The Bastard

I once had a car I called The Bastard.  Though I denounced The Bastard because the cost of maintaining him as he aged grew larger than I’d have liked, I liked The Bastard.  He was a dark blue, naturally-ugly beast with exterior styling charitably described as bland.  His designers focused their attention inside, where his electronically-controlled leather seats could be adjusted so precisely it was impossible to be uncomfortable.  His ride was smooth and quiet, providing an oasis of calm against a monstrously loud and jarring world outside the windows. The Bastard was an old-man’s car, reminiscent I suppose of the big old boats like Buicks and Oldsmobiles that old people drove when I was a youngster and even into my early adulthood.  But I did not care.  The Bastard may have been designed for an old man, but it suited me perfectly.  When I drove him, I was comfortable.  He was a powerful old beast, too, that could take me from a standstill to ninety in what seemed like an instant.

This morning, I am taking a much newer, and much less appealing, relative of The Bastard to a new garage to have something done about ongoing “issues” that should have been addressed long ago but, for reasons of ineptitude and thievery I guess, have not.  I have no connection with this newer beast; I do not feel any love for it.  Unlike The Bastard, this newer monstrosity is not alive, not coursing with emotions the way he was.

I miss The Bastard.  If I could find him, I’d buy him back and spend the money to return him to his glory days.  But, alas, that is not to be.  So, I must now go out and drive his younger relation to the Toyota mechanic and hope I can love this one just a little…all he needs to do is respond well to the intervention.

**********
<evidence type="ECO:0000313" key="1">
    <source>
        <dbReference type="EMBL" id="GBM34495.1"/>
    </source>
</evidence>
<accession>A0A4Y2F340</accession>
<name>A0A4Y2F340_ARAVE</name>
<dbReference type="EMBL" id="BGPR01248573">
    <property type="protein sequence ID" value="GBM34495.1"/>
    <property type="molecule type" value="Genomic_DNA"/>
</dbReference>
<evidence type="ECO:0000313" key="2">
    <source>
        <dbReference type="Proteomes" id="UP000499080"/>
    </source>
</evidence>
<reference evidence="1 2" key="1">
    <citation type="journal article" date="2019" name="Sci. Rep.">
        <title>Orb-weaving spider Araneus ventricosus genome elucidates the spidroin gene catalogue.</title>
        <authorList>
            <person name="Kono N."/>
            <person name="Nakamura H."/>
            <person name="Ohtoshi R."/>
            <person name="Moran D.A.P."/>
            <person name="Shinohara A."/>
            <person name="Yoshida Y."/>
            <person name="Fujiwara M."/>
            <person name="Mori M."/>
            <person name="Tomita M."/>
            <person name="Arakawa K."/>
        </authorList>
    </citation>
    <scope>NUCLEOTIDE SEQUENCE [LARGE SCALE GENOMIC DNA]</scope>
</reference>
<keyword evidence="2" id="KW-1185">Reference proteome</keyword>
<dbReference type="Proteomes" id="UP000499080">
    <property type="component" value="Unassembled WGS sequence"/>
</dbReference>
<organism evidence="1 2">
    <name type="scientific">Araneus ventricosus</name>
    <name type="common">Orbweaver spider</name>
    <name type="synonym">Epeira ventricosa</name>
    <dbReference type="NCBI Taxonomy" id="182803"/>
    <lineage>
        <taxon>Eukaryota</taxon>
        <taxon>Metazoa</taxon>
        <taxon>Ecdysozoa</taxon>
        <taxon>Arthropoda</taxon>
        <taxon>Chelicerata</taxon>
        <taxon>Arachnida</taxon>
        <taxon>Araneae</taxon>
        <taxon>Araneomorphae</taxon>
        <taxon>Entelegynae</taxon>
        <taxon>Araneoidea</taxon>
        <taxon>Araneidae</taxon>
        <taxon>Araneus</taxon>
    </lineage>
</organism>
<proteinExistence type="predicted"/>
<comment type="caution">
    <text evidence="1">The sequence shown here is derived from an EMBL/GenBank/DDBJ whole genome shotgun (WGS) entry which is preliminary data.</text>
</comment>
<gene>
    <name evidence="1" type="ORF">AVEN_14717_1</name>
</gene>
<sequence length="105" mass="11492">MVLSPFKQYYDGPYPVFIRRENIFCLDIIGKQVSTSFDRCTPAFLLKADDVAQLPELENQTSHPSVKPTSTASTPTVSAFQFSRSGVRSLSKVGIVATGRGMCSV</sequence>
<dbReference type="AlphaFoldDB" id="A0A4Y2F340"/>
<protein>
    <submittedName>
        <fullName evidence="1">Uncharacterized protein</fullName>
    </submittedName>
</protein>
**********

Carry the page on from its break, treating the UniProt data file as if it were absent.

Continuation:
About John Swinburn

"Love not what you are but what you may become."― Miguel de Cervantes
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3 Responses to The Bastard

  1. Trish says:

    My father had a Bastard, though it was called The Woody. A 1960 Ford, Country Squire, with simulated wood paneling. A really family car, that was! He loved that 8 cylinder, gas guzzling, metal heavy (very little plastic back then, remember?) station-wagon, John, as you loved The Bastard! All family vacation took place in that big ole car. Years later everyone asked when he was going to sell it, even as it aged, people would knock on the front door asking him if he was interesting in selling it. His, answer, never! He said it carried way too many memories to sell to anyone…known, and worse, an unknown buyer! And, well, good to his word, when he passed The Woody was still sitting in the driveway of his home 32 years later….

  2. That pleases me, Larry! I am glad you like it. You would have liked The Bastard, I think; he was a good guy.

  3. Larry Zuckerman says:

    I like this post.

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